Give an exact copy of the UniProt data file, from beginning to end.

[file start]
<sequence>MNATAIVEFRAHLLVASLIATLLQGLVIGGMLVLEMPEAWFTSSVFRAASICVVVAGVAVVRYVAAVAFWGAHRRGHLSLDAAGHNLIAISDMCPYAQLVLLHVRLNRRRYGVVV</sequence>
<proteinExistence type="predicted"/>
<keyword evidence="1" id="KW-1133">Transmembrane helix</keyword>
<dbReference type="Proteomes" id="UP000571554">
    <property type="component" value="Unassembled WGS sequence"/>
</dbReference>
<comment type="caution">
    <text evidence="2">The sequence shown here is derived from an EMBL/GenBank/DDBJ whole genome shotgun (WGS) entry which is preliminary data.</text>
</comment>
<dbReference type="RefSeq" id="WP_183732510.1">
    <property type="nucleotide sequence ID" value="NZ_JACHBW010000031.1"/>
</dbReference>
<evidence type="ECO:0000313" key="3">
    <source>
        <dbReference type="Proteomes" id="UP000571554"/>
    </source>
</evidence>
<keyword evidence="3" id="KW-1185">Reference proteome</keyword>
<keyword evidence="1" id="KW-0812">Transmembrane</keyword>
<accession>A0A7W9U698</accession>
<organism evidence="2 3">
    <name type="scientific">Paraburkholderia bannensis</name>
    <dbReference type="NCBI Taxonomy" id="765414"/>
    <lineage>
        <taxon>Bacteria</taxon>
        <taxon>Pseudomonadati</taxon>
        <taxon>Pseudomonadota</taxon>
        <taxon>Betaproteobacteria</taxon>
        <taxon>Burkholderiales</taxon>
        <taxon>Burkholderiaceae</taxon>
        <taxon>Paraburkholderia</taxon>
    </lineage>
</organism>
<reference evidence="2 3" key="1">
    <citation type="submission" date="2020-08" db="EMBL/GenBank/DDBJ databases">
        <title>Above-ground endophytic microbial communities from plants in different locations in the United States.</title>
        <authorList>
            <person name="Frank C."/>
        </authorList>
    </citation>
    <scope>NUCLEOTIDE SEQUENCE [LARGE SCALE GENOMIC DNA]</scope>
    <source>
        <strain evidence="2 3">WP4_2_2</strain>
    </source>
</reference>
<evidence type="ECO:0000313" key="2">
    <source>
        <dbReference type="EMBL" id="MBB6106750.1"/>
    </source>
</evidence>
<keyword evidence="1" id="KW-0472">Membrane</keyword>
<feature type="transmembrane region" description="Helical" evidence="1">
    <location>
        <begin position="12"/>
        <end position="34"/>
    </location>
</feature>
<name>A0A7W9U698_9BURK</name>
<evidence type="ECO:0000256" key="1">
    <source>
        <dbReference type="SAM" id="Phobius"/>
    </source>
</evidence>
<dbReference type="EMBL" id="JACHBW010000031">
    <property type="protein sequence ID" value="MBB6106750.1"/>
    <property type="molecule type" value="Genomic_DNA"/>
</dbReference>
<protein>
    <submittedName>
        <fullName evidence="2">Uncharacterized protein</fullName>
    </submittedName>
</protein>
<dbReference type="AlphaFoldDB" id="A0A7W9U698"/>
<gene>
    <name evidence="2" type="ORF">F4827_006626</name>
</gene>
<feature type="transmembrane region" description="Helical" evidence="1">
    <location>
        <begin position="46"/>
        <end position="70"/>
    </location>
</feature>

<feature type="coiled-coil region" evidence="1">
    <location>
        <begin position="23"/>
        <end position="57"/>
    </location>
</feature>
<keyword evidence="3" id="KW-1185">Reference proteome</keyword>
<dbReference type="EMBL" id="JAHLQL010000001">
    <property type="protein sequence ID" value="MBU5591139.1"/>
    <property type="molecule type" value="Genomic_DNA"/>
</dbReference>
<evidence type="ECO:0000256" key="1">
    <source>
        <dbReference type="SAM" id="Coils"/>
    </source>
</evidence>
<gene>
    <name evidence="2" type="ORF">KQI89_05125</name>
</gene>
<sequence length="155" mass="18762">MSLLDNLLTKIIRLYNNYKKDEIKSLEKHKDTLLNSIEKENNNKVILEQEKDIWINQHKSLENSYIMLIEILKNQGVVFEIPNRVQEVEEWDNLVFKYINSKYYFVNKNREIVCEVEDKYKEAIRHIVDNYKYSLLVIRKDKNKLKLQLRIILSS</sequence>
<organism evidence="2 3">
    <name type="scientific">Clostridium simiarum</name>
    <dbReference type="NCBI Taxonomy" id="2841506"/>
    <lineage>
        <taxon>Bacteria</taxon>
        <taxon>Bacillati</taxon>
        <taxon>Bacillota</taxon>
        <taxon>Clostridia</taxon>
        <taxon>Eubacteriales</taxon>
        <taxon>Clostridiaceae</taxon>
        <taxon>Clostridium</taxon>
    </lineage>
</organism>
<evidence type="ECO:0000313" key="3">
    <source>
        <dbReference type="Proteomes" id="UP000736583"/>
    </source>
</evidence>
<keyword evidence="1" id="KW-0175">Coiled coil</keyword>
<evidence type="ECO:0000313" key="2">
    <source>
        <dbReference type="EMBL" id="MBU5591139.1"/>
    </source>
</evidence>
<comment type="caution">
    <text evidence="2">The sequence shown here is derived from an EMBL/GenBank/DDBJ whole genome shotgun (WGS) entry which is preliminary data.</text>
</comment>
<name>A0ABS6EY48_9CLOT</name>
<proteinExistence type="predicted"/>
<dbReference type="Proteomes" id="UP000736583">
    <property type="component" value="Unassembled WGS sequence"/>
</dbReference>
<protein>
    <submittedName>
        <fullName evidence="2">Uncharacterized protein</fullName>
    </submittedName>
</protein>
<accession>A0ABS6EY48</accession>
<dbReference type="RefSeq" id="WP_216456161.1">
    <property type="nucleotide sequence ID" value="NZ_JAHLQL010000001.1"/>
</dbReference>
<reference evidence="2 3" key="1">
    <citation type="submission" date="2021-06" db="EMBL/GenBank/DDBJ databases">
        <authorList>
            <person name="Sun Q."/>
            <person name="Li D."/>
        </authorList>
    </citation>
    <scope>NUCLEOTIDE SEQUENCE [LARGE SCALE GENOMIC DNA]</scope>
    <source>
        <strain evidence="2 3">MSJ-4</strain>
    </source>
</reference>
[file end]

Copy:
<sequence>MNATAIVEFRAHLLVASLIATLLQGLVIGGMLVLEMPEAWFTSSVFRAASICVVVAGVAVVRYVAAVAFWGAHRRGHLSLDAAGHNLIAISDMCPYAQLVLLHVRLNRRRYGVVV</sequence>
<proteinExistence type="predicted"/>
<keyword evidence="1" id="KW-1133">Transmembrane helix</keyword>
<dbReference type="Proteomes" id="UP000571554">
    <property type="component" value="Unassembled WGS sequence"/>
</dbReference>
<comment type="caution">
    <text evidence="2">The sequence shown here is derived from an EMBL/GenBank/DDBJ whole genome shotgun (WGS) entry which is preliminary data.</text>
</comment>
<dbReference type="RefSeq" id="WP_183732510.1">
    <property type="nucleotide sequence ID" value="NZ_JACHBW010000031.1"/>
</dbReference>
<evidence type="ECO:0000313" key="3">
    <source>
        <dbReference type="Proteomes" id="UP000571554"/>
    </source>
</evidence>
<keyword evidence="3" id="KW-1185">Reference proteome</keyword>
<keyword evidence="1" id="KW-0812">Transmembrane</keyword>
<accession>A0A7W9U698</accession>
<organism evidence="2 3">
    <name type="scientific">Paraburkholderia bannensis</name>
    <dbReference type="NCBI Taxonomy" id="765414"/>
    <lineage>
        <taxon>Bacteria</taxon>
        <taxon>Pseudomonadati</taxon>
        <taxon>Pseudomonadota</taxon>
        <taxon>Betaproteobacteria</taxon>
        <taxon>Burkholderiales</taxon>
        <taxon>Burkholderiaceae</taxon>
        <taxon>Paraburkholderia</taxon>
    </lineage>
</organism>
<reference evidence="2 3" key="1">
    <citation type="submission" date="2020-08" db="EMBL/GenBank/DDBJ databases">
        <title>Above-ground endophytic microbial communities from plants in different locations in the United States.</title>
        <authorList>
            <person name="Frank C."/>
        </authorList>
    </citation>
    <scope>NUCLEOTIDE SEQUENCE [LARGE SCALE GENOMIC DNA]</scope>
    <source>
        <strain evidence="2 3">WP4_2_2</strain>
    </source>
</reference>
<evidence type="ECO:0000313" key="2">
    <source>
        <dbReference type="EMBL" id="MBB6106750.1"/>
    </source>
</evidence>
<keyword evidence="1" id="KW-0472">Membrane</keyword>
<feature type="transmembrane region" description="Helical" evidence="1">
    <location>
        <begin position="12"/>
        <end position="34"/>
    </location>
</feature>
<name>A0A7W9U698_9BURK</name>
<evidence type="ECO:0000256" key="1">
    <source>
        <dbReference type="SAM" id="Phobius"/>
    </source>
</evidence>
<dbReference type="EMBL" id="JACHBW010000031">
    <property type="protein sequence ID" value="MBB6106750.1"/>
    <property type="molecule type" value="Genomic_DNA"/>
</dbReference>
<protein>
    <submittedName>
        <fullName evidence="2">Uncharacterized protein</fullName>
    </submittedName>
</protein>
<dbReference type="AlphaFoldDB" id="A0A7W9U698"/>
<gene>
    <name evidence="2" type="ORF">F4827_006626</name>
</gene>
<feature type="transmembrane region" description="Helical" evidence="1">
    <location>
        <begin position="46"/>
        <end position="70"/>
    </location>
</feature>

<feature type="coiled-coil region" evidence="1">
    <location>
        <begin position="23"/>
        <end position="57"/>
    </location>
</feature>
<keyword evidence="3" id="KW-1185">Reference proteome</keyword>
<dbReference type="EMBL" id="JAHLQL010000001">
    <property type="protein sequence ID" value="MBU5591139.1"/>
    <property type="molecule type" value="Genomic_DNA"/>
</dbReference>
<evidence type="ECO:0000256" key="1">
    <source>
        <dbReference type="SAM" id="Coils"/>
    </source>
</evidence>
<gene>
    <name evidence="2" type="ORF">KQI89_05125</name>
</gene>
<sequence length="155" mass="18762">MSLLDNLLTKIIRLYNNYKKDEIKSLEKHKDTLLNSIEKENNNKVILEQEKDIWINQHKSLENSYIMLIEILKNQGVVFEIPNRVQEVEEWDNLVFKYINSKYYFVNKNREIVCEVEDKYKEAIRHIVDNYKYSLLVIRKDKNKLKLQLRIILSS</sequence>
<organism evidence="2 3">
    <name type="scientific">Clostridium simiarum</name>
    <dbReference type="NCBI Taxonomy" id="2841506"/>
    <lineage>
        <taxon>Bacteria</taxon>
        <taxon>Bacillati</taxon>
        <taxon>Bacillota</taxon>
        <taxon>Clostridia</taxon>
        <taxon>Eubacteriales</taxon>
        <taxon>Clostridiaceae</taxon>
        <taxon>Clostridium</taxon>
    </lineage>
</organism>
<evidence type="ECO:0000313" key="3">
    <source>
        <dbReference type="Proteomes" id="UP000736583"/>
    </source>
</evidence>
<keyword evidence="1" id="KW-0175">Coiled coil</keyword>
<evidence type="ECO:0000313" key="2">
    <source>
        <dbReference type="EMBL" id="MBU5591139.1"/>
    </source>
</evidence>
<comment type="caution">
    <text evidence="2">The sequence shown here is derived from an EMBL/GenBank/DDBJ whole genome shotgun (WGS) entry which is preliminary data.</text>
</comment>
<name>A0ABS6EY48_9CLOT</name>
<proteinExistence type="predicted"/>
<dbReference type="Proteomes" id="UP000736583">
    <property type="component" value="Unassembled WGS sequence"/>
</dbReference>
<protein>
    <submittedName>
        <fullName evidence="2">Uncharacterized protein</fullName>
    </submittedName>
</protein>
<accession>A0ABS6EY48</accession>
<dbReference type="RefSeq" id="WP_216456161.1">
    <property type="nucleotide sequence ID" value="NZ_JAHLQL010000001.1"/>
</dbReference>
<reference evidence="2 3" key="1">
    <citation type="submission" date="2021-06" db="EMBL/GenBank/DDBJ databases">
        <authorList>
            <person name="Sun Q."/>
            <person name="Li D."/>
        </authorList>
    </citation>
    <scope>NUCLEOTIDE SEQUENCE [LARGE SCALE GENOMIC DNA]</scope>
    <source>
        <strain evidence="2 3">MSJ-4</strain>
    </source>
</reference>